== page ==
Tomorrow marks the publication of the eagerly awaited ‘Folk Horror: Hours Dreadful and Things Strange’ by Adam Scovell (Auteur publishing, 2017). Scovell has defined such genres in relation to (mostly British) landscape as ‘the evil under the soil, the terror in the backwoods of a forgotten lane, and the ghosts that haunt stones and patches of dark, lonely water; a sub-genre that is growing with newer examples summoned almost yearly’ (‘Where to Begin with Folk Horror’). Adam Scovell, Mark Fisher and Robert Macfarlane are the enfants terrible of British Folk Horror, a term coined by Mark Gatis in A History of Horror for BBC4 in 2010.
The English eerie is quickly becoming a subgenre of the British folk horror movement. I presented on this phenomenon at the Supernatural Cities conference in Limerick recently in relation to the Hull werewolf. Fisher’s The Weird and the Eerie is on my bookshelf and I’ve blogged about the BFIs Where to Begin With Folk Horror, compiled by Scovell, in previous posts. Now, to mark May Day, Michael Newton has published an article on ‘how folk horror is flowering again in Brexit Britain’. His insightful and informative article ‘Cults, Human Sacrifice and Pagan Sex’ appeared in The Guardian earlier this week.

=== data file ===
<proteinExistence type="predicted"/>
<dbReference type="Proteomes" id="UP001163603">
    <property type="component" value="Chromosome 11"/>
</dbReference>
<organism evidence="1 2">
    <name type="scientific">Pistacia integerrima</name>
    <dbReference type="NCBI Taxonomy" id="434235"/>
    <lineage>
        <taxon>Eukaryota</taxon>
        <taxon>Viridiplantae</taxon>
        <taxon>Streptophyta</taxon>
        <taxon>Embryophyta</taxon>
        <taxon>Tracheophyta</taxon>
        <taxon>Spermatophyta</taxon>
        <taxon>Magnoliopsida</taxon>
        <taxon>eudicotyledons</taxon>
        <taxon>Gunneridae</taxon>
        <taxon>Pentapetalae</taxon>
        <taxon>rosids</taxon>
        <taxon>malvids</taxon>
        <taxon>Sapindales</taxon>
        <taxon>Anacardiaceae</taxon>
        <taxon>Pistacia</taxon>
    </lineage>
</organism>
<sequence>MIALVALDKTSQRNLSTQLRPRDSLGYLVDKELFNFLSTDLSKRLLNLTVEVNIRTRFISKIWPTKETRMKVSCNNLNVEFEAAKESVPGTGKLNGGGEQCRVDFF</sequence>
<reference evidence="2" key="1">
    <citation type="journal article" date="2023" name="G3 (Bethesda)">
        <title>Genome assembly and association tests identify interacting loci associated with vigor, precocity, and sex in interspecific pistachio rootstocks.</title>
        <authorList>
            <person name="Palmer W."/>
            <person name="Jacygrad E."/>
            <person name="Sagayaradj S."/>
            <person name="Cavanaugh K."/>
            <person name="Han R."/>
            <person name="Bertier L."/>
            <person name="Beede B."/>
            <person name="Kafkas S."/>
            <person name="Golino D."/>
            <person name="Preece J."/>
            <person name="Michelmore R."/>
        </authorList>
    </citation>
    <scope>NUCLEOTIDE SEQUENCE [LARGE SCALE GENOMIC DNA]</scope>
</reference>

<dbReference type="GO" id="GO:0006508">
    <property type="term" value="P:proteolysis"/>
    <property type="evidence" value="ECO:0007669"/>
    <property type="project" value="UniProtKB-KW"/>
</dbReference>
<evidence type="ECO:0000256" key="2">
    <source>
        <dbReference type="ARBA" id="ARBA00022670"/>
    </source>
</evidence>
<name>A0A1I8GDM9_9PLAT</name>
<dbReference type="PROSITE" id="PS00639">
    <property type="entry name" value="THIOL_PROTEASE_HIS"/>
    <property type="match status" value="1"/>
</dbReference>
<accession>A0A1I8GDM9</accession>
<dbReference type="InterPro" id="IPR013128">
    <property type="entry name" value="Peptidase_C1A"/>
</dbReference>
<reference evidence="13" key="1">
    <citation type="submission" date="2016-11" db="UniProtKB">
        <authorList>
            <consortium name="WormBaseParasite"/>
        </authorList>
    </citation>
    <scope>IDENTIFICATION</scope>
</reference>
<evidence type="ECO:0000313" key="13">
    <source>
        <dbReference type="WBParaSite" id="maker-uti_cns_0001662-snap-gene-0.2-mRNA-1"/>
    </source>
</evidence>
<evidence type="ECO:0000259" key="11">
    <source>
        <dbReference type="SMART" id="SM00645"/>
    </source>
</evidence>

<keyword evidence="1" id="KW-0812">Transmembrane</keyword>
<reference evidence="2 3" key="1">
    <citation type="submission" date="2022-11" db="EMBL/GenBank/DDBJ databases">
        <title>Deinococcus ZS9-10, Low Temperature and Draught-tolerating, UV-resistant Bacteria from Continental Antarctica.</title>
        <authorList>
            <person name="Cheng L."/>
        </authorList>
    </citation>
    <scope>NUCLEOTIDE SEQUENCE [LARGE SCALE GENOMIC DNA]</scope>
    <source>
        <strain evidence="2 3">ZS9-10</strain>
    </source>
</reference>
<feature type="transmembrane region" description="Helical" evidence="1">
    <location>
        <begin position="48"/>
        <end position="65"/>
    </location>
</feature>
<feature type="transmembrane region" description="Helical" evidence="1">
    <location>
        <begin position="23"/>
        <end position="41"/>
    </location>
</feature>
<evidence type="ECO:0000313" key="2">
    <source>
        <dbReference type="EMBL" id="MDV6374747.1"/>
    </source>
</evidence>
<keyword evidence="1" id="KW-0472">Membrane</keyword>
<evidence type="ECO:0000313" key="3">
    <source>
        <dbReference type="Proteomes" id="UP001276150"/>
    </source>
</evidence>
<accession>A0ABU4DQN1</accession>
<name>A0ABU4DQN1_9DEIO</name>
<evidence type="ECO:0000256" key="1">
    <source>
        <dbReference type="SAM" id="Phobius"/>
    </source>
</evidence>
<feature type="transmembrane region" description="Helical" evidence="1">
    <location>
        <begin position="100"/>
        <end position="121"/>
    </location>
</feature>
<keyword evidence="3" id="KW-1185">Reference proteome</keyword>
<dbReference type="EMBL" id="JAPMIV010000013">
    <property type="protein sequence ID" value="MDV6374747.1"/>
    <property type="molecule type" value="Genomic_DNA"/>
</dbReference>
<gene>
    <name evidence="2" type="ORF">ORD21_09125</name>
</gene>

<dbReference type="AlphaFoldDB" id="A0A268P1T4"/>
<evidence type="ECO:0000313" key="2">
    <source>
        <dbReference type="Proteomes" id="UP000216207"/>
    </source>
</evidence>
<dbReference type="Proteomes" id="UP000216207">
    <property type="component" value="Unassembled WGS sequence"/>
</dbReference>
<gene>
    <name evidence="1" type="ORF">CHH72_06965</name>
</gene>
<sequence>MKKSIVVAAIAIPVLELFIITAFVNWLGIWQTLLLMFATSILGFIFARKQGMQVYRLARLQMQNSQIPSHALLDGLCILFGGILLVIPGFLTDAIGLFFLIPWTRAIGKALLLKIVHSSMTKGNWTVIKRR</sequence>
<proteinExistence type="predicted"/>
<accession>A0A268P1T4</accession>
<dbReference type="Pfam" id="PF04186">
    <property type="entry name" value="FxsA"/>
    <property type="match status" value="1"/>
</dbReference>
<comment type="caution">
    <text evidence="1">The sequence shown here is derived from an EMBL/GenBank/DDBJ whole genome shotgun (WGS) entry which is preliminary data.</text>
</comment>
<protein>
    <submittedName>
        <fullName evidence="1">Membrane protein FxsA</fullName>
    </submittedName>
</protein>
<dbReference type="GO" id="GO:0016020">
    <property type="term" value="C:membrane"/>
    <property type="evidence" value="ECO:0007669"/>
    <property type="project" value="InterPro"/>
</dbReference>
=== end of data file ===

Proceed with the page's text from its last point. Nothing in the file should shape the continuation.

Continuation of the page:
May Day in St Albans
This latest analysis by Newton coheres with my own concluding remarks at the conference which dwelt on hauntings, absence, extinction and environmental damage. I held that it is humans, not wolves or the supernatural, that we should be afraid of. And it is almost a rule in folk horror that the supernatural is undermined, that the evil is entirely human: that is the point. The cultists are the cinema audience. The pagan rite we are witnessing is the film itself. A sense of complicity was always part of folk horror. As Newton points out ‘The killing crowd in these movies is us’.
Above should I be afraid of my neighbour? Below its Merrie England again in St Albans!